Speaking on why the company only uses white models and white people hashtags John said: ‘Fewer people would buy if the dress is on a Mexican model, it’s a lifestyle thing’
One outraged user wrote on Instagram: ‘These outfits and designs do not belong to you guys. Please stop profiting off Mexican culture’
Their posts have been bombarded with a string of reproachful comments.
‘These outfits and designs do not belong to you guys. Please stop profiting off Mexican culture,’ one outraged Instagram user commented on the company’s page.
‘So they go to Mexico. Steal Mexican culture then over price it and sell it???’ another wrote.
‘This is not a trend first of all then they did the clapback with not only Mexicans wear these dresses…they don’t even have one of our people in the advertisement….’ a third wrote.
‘If every race likes them then there should be African Americans and Latin women/men modeling the clothes don’t you think? Also Mexican people started this as part of OUR culture and you are trying to make it “trendy/hip” when this is what we are working against in order for us to keep our roots. Profiting off our values, norms, and culture should be something to think about,’ another Instagram user said.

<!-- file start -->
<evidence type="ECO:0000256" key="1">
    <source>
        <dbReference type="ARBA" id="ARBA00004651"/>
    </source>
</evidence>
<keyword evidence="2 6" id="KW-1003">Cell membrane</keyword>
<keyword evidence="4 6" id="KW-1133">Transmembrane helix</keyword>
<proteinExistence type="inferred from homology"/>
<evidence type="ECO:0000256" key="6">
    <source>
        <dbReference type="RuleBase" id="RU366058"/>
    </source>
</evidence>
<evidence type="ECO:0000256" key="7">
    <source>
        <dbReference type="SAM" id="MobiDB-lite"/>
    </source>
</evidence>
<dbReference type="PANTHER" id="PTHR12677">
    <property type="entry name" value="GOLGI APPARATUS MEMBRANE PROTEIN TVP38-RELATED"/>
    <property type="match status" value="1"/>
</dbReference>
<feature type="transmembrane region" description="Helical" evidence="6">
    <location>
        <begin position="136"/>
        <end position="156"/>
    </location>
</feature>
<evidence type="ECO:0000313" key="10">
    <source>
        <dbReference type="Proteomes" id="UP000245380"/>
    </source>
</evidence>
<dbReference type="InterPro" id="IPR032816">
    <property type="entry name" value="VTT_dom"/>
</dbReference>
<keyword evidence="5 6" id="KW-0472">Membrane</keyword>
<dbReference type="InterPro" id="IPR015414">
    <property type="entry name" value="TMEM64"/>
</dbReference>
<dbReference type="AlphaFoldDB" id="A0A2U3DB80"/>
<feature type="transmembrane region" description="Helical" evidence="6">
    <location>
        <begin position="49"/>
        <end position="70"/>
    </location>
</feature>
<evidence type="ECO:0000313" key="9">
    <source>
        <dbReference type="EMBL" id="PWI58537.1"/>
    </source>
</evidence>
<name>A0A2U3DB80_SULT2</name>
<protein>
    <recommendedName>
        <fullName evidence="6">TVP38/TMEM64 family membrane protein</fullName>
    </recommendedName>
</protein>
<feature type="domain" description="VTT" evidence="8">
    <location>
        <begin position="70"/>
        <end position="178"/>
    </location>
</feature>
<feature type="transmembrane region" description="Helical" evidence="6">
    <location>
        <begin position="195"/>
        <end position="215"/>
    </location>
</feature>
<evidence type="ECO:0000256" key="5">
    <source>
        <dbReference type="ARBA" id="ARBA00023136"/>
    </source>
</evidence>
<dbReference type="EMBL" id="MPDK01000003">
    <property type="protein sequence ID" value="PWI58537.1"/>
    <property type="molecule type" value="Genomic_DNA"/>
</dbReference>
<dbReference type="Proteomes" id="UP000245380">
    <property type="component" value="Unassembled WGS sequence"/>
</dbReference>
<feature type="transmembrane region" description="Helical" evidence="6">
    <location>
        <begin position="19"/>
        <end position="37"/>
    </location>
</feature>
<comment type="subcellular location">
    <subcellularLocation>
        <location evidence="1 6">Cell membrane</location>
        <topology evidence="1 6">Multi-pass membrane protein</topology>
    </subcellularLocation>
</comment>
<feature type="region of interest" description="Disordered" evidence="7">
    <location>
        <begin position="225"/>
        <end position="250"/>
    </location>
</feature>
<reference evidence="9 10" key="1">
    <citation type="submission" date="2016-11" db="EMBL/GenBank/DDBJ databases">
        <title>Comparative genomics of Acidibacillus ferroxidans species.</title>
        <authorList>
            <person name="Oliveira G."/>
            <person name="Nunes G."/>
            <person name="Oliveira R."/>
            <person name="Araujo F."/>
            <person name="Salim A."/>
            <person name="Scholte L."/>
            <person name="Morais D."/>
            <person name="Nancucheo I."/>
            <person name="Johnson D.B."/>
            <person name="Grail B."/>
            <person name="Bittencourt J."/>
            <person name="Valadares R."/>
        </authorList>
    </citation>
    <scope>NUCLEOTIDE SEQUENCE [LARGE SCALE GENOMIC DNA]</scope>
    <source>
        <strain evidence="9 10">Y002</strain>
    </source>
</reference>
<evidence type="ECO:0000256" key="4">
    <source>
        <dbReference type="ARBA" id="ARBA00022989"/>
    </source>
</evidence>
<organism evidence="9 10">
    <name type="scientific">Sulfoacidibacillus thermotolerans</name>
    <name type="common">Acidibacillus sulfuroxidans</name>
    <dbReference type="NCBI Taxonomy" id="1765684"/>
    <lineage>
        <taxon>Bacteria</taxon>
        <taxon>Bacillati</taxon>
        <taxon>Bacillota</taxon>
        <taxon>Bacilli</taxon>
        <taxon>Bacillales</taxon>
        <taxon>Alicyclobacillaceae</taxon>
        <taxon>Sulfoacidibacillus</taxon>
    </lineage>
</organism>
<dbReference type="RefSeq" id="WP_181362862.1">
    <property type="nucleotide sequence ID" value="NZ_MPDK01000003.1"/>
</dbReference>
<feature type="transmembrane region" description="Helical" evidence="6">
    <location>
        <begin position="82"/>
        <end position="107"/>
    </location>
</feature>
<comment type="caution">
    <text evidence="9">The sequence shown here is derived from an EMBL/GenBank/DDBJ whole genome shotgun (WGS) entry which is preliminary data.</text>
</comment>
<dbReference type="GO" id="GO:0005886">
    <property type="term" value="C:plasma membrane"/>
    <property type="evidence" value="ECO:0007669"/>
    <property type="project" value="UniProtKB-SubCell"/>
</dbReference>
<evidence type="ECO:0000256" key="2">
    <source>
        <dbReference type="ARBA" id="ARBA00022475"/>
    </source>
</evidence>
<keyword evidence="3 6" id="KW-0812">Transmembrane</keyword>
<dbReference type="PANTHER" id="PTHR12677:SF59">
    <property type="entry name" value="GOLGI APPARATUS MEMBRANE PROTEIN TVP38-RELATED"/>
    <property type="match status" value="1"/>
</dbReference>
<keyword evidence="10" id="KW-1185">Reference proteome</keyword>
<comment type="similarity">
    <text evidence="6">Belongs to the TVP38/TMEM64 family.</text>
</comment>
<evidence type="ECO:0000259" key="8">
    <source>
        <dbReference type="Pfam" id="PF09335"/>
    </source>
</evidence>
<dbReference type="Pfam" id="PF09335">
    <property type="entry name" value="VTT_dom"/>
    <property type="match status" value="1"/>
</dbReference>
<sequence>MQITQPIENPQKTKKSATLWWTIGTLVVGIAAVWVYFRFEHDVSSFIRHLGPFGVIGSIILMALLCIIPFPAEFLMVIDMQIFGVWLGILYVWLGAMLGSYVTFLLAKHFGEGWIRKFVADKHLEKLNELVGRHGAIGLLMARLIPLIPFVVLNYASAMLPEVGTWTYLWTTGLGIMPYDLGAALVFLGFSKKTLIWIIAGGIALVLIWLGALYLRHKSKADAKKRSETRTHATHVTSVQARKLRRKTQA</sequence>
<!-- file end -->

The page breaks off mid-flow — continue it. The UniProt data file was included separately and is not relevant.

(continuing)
‘When you hate and make fun of Mexicans but steal their culture,’ one user wrote.
‘”WhitegirlswearMexican”?!!! Seriously?!!! My culture is not a trend and this is beyond offensive!!’ another added.
In light of the backlash the company has deleted several of their posts or edited captions however some still bear the controversial hashtag.
The clothing prices span $30 for blankets and and $45 for dresses.
The sisters say that their business supports communities in Mexico and the vendor families, however the specifics of that business model is not clear.